Anniversary of the Ballinafad United Church, 3 May, 2009
On a bright
Sunday morning, with the sun shining through the bursting buds on the
maple trees bordering the church, a hearty congregation gathered to
celebrate the 131st. anniversary of the founding of the
Ballinafad Presbyterian Church. Among the congregation were many of the
descendents of the earliest settlers.
sign outside the red brick building proclaimed the Anniversary Service,
and invited all to attend the Kirkwood family lunch to follow.
Many of the
church attendees participated in the service, sharing their faith and
talents. From the young girls lighting the symbolic candles, to the son
of his namesake who built the original grist mill, Jim, a retired United
Church minister. As he spoke of the role of the church in the past, we
got a small glimpse of his life as a missionary, and his boyhood
memories of the village and the church. The choir sang as only a country
church choir can, beautifully. There were special musical offerings and
luncheon that followed was of course, prepared by the ladies. Tasty
recipes, particular to the occasion were served. There was time for
visiting, telling tales of the past and invitations to attend future
gatherings. A discussion group followed, looking at the role of the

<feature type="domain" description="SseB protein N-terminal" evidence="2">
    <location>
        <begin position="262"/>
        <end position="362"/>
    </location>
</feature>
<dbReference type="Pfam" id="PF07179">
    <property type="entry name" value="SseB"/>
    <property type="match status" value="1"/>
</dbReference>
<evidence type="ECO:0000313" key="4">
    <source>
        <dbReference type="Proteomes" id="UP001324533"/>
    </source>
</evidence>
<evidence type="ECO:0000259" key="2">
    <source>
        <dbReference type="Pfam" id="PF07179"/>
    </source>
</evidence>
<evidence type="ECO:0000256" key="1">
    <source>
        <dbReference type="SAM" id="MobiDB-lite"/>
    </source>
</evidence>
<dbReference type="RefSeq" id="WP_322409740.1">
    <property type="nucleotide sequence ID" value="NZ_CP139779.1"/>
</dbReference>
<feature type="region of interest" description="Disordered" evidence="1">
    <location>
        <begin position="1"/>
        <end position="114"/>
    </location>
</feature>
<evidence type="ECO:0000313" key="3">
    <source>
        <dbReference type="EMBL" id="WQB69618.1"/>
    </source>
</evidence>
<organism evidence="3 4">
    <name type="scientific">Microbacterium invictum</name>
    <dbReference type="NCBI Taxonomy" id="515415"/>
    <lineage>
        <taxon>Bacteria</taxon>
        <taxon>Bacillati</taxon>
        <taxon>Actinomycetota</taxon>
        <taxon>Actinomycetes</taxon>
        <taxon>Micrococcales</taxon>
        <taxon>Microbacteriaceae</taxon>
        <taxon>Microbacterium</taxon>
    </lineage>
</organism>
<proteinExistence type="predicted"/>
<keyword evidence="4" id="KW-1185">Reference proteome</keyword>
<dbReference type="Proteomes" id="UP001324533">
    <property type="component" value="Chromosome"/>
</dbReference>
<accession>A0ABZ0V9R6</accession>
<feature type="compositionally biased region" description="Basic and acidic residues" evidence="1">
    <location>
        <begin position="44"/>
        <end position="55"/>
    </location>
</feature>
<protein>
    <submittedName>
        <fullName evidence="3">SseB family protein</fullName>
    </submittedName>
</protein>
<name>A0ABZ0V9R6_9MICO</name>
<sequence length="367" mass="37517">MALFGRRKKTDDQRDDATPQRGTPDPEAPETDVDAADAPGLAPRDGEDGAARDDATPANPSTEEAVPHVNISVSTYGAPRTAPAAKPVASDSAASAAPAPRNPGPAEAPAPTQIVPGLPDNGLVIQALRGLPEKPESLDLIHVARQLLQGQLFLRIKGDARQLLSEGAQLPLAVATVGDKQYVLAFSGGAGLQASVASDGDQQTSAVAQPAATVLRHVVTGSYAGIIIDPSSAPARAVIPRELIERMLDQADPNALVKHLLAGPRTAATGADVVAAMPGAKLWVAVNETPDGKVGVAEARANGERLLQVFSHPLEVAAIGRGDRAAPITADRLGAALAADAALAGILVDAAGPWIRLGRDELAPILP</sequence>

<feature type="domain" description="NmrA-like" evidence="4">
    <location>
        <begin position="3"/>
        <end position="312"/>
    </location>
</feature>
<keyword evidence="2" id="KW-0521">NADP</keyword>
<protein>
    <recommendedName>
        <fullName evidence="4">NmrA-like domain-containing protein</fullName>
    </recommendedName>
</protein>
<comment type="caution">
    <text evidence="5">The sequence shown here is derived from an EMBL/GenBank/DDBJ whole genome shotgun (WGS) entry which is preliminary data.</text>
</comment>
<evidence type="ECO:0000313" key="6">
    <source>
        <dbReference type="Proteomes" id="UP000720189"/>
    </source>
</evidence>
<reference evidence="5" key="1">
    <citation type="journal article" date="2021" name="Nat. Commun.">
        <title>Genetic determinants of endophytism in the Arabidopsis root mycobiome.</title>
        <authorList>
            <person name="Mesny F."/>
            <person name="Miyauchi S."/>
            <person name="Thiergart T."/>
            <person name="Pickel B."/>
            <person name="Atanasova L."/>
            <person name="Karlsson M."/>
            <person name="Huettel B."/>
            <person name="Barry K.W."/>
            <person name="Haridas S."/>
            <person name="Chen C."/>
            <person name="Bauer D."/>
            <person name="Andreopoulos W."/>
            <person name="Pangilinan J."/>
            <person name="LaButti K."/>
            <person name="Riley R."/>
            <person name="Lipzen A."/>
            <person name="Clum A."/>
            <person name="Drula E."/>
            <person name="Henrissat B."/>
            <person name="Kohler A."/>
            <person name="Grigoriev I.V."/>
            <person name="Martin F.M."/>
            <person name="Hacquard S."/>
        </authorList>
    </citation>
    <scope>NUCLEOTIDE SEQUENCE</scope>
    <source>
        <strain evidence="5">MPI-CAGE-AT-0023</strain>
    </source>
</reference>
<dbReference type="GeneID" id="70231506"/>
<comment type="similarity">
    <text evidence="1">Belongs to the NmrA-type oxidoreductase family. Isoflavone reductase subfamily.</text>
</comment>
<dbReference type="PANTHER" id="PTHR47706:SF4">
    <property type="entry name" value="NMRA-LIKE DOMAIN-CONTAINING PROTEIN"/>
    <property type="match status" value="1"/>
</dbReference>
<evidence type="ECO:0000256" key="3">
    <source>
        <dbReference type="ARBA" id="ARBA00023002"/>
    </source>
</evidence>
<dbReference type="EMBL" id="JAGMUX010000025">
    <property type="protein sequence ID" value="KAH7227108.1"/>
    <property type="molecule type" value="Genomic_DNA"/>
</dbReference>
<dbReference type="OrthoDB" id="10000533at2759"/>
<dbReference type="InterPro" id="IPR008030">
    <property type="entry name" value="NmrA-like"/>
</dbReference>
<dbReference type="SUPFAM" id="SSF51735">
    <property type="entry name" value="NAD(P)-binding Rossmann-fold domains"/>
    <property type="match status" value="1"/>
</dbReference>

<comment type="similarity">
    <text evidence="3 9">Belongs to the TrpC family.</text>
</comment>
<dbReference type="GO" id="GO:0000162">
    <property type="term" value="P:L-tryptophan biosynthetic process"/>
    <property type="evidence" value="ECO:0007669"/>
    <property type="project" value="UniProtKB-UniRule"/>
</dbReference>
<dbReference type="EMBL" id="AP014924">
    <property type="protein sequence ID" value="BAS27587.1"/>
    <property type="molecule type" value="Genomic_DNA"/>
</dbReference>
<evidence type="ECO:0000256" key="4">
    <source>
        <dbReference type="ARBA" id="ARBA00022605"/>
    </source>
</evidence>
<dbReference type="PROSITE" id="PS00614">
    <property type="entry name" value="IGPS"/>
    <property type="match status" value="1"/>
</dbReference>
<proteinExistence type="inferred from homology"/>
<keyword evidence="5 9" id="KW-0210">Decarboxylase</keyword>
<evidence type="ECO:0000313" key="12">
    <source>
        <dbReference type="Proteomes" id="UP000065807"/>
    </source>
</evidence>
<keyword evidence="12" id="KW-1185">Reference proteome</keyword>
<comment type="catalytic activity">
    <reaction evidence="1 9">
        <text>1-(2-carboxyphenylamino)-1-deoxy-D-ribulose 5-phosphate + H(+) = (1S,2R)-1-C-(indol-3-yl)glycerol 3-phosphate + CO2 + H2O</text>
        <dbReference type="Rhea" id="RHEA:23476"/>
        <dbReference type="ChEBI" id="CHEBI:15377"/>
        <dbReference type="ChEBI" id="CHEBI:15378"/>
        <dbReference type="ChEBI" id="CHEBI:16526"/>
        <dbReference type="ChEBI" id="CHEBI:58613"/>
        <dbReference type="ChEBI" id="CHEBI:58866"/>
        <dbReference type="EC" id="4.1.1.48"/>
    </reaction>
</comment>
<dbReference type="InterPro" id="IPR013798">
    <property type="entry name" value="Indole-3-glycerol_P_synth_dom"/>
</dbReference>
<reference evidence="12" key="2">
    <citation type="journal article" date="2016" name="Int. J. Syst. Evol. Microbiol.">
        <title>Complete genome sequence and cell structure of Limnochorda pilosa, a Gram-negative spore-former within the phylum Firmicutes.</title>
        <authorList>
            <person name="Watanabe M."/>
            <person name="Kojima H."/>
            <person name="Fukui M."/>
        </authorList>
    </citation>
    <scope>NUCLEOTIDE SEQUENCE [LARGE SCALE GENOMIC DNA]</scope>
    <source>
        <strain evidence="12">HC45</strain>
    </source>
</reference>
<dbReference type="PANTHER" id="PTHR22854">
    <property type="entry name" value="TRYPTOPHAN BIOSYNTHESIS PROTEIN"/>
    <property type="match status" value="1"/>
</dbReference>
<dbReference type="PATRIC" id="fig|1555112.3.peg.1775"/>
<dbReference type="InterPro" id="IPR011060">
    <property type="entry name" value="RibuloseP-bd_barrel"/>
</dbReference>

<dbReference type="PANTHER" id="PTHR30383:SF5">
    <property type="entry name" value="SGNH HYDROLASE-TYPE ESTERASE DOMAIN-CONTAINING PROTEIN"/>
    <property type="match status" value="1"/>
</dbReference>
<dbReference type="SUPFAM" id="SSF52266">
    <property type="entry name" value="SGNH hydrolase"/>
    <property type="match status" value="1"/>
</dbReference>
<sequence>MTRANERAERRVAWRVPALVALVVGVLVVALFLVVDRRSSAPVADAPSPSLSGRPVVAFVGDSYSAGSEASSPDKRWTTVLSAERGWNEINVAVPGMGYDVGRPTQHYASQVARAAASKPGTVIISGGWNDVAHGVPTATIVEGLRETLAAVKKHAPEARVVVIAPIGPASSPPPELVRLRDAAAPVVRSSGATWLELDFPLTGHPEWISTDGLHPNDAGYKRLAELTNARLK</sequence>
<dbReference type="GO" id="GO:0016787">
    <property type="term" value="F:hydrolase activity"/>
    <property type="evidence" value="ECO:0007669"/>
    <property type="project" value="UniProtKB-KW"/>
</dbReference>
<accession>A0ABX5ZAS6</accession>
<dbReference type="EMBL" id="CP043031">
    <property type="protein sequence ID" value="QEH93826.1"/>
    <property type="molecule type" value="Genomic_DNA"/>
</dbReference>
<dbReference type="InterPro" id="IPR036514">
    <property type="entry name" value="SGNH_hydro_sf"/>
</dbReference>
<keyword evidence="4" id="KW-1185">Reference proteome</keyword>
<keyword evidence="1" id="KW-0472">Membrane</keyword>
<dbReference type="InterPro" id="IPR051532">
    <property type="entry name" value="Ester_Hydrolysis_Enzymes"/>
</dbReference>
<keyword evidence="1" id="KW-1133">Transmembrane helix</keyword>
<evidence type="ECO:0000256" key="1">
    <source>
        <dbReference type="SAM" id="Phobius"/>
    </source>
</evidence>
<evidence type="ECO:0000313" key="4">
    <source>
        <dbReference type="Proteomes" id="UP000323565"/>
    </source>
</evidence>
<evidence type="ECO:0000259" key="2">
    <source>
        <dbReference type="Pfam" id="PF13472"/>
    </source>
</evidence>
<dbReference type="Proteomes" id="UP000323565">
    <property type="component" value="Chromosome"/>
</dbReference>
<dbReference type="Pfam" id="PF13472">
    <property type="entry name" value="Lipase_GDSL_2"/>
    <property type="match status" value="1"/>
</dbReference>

Church today, and possibly that of the future. It would appear that the
Church still remains the focal point of the community today.
participants in the days events, met relatives they only see on such
occasions. The community of a few families in the early 1800s has grown,
and successive generations have moved away. But a settler’s roots go
deep in the soil of Ballinafad, and once in a while the descendants
Kirkwood in action
luncheon and discussion
planting of the Alternate leaf dogwood in front of the Mcclure-McKay
Home with Bill McKay, Wilma Sinclair, Uncle Sandy and Jim Kirkwood. We
wish to express our gratitude to the CVC for their collaboration in
providing the tree for the ceremony. A symbolic gesture which suggests
good things in the future.
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